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29 November, 2016 @ 4:30 PM – 6:00 PM
Voesar Conference Room, Suite 412
Central Asia is s a Muslim-majority region, though what that means for social and political life is contested. Discussing the argument of his recent book, Practicing Islam: Knowledge, Experience, and Social Navigation in Kyrgyzstan, Montgomery will focus on how the social context of knowledge acquisition influences religious and cultural practice. Seeing this process of “becoming” Muslim allows us an appreciation of how social navigation and religious change influence understandings of security and well-being that can be globally articulated though always remain locally contextualized.
David W. Montgomery is Director of Program Development for CEDAR-Communities Engaging with Difference and Religion; a Science & Technology Policy Fellow with the American Association for the Advancement of Science; Associate of the Central Asia Program at George Washington University; and Visiting Scholar at the Ali Vural Ak Center for Global Islamic Studies at George Mason University. He has conducted long-term anthropological field research in Central Asia and the Balkans, where his work focuses on the transmission of religious and cultural knowledge; the expressions of everyday religious life; and the social aspects of religious change. He has taught at the University of Pittsburgh, Emory University, and Boston University, and is the author of Practicing Islam: Knowledge, Experience, and Social Navigation in Kyrgyzstan; coauthor of Living with Difference: How to Build Community in a Divided World; and editor of Negotiating Well-being in Central Asia.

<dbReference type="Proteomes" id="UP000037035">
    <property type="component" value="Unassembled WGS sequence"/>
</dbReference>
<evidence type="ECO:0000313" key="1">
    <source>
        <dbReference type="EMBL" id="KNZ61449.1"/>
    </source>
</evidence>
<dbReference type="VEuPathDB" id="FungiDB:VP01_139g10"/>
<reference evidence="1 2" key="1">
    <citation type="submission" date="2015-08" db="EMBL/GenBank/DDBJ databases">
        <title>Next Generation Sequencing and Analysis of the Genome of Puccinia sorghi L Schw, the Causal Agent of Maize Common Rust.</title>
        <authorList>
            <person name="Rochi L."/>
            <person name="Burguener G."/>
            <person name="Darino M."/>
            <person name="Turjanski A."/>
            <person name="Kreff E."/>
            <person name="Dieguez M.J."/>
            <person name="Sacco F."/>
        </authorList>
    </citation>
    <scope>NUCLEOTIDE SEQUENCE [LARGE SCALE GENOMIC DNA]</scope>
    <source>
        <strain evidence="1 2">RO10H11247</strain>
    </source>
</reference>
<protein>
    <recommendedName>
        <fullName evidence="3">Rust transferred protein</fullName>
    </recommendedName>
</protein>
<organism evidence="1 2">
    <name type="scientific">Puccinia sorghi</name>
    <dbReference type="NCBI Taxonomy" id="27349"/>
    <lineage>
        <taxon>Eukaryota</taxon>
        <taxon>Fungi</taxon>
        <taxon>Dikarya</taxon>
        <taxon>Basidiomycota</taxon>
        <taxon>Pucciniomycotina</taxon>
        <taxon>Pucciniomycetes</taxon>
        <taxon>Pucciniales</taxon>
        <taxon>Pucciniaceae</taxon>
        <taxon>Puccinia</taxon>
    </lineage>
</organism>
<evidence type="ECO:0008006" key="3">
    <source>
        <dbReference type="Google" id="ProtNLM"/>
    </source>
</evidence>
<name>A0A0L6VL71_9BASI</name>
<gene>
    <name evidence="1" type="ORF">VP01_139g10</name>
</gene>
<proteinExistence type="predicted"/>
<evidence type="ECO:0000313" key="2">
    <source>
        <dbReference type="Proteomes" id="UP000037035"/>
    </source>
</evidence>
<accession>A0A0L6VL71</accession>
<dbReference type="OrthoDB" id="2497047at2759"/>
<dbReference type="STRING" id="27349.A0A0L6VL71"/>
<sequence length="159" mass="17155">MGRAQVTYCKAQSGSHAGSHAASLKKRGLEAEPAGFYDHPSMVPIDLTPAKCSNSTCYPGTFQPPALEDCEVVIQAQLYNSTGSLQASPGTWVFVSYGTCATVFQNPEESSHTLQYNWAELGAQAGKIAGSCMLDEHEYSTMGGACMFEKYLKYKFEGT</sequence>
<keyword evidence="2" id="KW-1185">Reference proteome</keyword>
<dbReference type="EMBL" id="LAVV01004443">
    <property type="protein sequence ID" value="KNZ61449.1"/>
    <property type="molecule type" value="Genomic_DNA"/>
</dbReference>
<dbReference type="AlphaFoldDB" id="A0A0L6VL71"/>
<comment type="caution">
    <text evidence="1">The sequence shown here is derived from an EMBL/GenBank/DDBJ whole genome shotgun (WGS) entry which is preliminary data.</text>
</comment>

This event is part of the CERIA Initiative, generously funded by the Henry Luce Foundation.
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